Abstract 42

Fast, accurate SNP detection using high resolution thermal melt analysis on a microfluidic chip.
Boles DJ1, Rulison A2, Dong W2, Knight IT1. 1Canon U.S. Life Sciences, Inc., Rockville, Md., and 2 Caliper Life Sciences Inc., Mountain View, Calif.

 

Abstract 43  

High sensitivity detection of cytokines and chemokines using fluorescence single-molecule counting assays.
Qiu H1, Ferrell E1, Nolan N2, Phelps B2, Tabibiazar R2, Nalefski E1, Whitney D1. 1US Genomics, Woburn, Mass., and 2 Aviir, Palo Alto, Calif.

 

Abstract 44

Measurements of the specific activity of antibodies immobilized on carboxylic acid modified beads for magnetic bead immunoassays.
Finne E, Weng E, Brandsæter W, Bremnæs C, Fonnum G. Invitrogen Corporation, Dynal Bead Based Separation, Oslo, Norway.

 

Abstract 45

Electronic cell sensor array technology for real-time, label-free cell-based assays .
Abassi YA, Atienza JM, Kirstein SL, Yu N, Xi B, O’Connell J, Wang X, Xu X. ACEA Biosciences, Inc., San Diego, Calif.

 

Abstract 46  

Comparison of propranolol quantitation using GC/MS-EI vs GC/MS-CI and the optimization of liquid-liquid extraction.
Anding KH, Moody CM, Lykissa ED. Expertox Inc., Deer Park, Texas.

 

Abstract 47

Population-scale HLA typing, based on self-assembling Genomics USA microarrays.
Eggers R, Fofanov1 Y, Jayaraman K, O’Brien K2, Hogan ME21Department of Computer Science, University of Houston, Houston, Texas, and 2Genomics USA, Hoffman Estates, Ill.

 

Abstract 48

Development of a fiber optic biosensor for breast cancer biopsy screening.
Erb
JL1
, Kruer TL2, Wittliff JL2 , Smith RH1, Downward JG, Andres SS2. 1ThreeFold Sensors, Ann Arbor, Mich., and 2Hormone Receptor Laboratory of the University of Louisville, Louisville, Ky.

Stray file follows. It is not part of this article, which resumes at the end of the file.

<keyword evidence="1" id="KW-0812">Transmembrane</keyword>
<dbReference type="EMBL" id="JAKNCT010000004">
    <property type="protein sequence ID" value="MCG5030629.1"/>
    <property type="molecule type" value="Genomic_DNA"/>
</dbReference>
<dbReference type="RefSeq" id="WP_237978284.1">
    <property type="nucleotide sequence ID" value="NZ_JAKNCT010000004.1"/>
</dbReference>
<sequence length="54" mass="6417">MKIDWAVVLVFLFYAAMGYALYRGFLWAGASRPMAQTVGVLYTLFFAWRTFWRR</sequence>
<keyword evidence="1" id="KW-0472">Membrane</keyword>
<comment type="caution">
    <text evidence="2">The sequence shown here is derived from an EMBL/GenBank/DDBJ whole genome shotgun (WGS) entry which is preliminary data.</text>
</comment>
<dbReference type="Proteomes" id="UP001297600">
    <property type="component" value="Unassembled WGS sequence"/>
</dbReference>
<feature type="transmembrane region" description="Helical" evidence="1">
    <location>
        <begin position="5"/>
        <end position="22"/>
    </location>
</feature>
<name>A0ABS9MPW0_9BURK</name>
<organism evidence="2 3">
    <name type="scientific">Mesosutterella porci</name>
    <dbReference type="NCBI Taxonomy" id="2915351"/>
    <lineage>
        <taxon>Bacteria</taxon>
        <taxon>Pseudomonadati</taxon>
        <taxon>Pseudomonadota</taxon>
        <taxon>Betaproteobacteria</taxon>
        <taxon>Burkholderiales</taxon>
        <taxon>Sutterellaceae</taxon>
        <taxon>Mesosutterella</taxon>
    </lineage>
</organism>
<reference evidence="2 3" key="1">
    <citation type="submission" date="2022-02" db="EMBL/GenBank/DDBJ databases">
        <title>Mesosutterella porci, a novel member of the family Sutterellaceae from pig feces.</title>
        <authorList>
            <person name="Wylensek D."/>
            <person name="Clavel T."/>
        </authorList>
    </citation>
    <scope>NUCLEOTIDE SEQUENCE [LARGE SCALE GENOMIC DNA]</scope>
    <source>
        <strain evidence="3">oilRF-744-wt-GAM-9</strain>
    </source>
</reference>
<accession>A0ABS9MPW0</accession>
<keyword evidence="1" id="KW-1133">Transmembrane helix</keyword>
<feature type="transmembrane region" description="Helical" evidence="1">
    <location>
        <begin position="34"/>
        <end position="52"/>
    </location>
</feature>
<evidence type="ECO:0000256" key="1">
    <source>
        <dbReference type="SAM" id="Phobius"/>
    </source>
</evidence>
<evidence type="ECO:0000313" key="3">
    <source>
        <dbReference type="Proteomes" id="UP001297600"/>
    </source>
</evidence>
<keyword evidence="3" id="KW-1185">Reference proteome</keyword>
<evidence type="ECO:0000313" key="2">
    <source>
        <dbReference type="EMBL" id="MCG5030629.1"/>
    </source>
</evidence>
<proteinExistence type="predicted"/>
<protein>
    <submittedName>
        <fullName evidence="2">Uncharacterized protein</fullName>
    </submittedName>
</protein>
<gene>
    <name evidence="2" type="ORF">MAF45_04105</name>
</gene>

Abstract 49

Development of a novel, rapid, and sensitive immunochromatographic strip assay specific for West Nile virus IgM and its clinical efficacy in patients suspected of West Nile virus infection.
Shaikh NA1, 2, Ge J2, Zhao YX2, Drebot MA3. 1Dept. of Laboratory Medicine & Pathobiology, University of Toronto, Canada, 2Spectral Diagnostics Inc., Toronto, Canada, and 3National Microbiology Laboratory, Winnipeg, Manitoba, Canada.

 

Abstract 50  

Clinical and analytical evaluation of point-of-care testing on waived analytes performed by non-laboratorians.
Kazmierczak SC1, Mansour MHM2, Bleile DM3, Aron K3. 1Oregon Health & Science University, Portland, Ore., 2American University in Cairo, Cairo, Egypt, and 3Abaxis Corp., Union City, Calif.

 

Abstract 51

Rapid isothermal DNA amplification coupled with visual or electronic detection using DNA-functionalized gold nanospheres.    
Tan E, Han Y, Erwin B, Buechel M, Candebat D, Niemz A.  Keck Graduate Institute, Claremont, Calif.

 

Abstract 52

Rapid detection of Chlamydia trachomatis in human urine using a B cell-based biosensor.
Mielzynska I, Hazel TG, Innovative Biosensors, Inc., College Park, Md.

 

Abstract 53

A novel, high throughput 2-dimensional cell migration and invasion assay.
Soltaninassab SR1, Sotos JP1, Bonds, MD1, Hansmann DD1, Israel BA1, Abbott NL1,2, Murphy CJ1,3.  1Platypus Technologies LLC, Madison, Wis., 2Chemical and Biological Engineering, University of Wisconsin, Madison, Wis., and 3Veterinary Medicine, University of Wisconsin, Madison, Wis.

 

Abstract 54

Rapid identification of bacteria by bacteriophage-enhanced immunoassay.
Bush D1

1 MicroPhage, Inc.  Longmont, Colo.

 

Abstract 55

Validation of a multiplex assay for comprehensive genotyping of drug metabolic enzyme and transporter gene polymorphisms.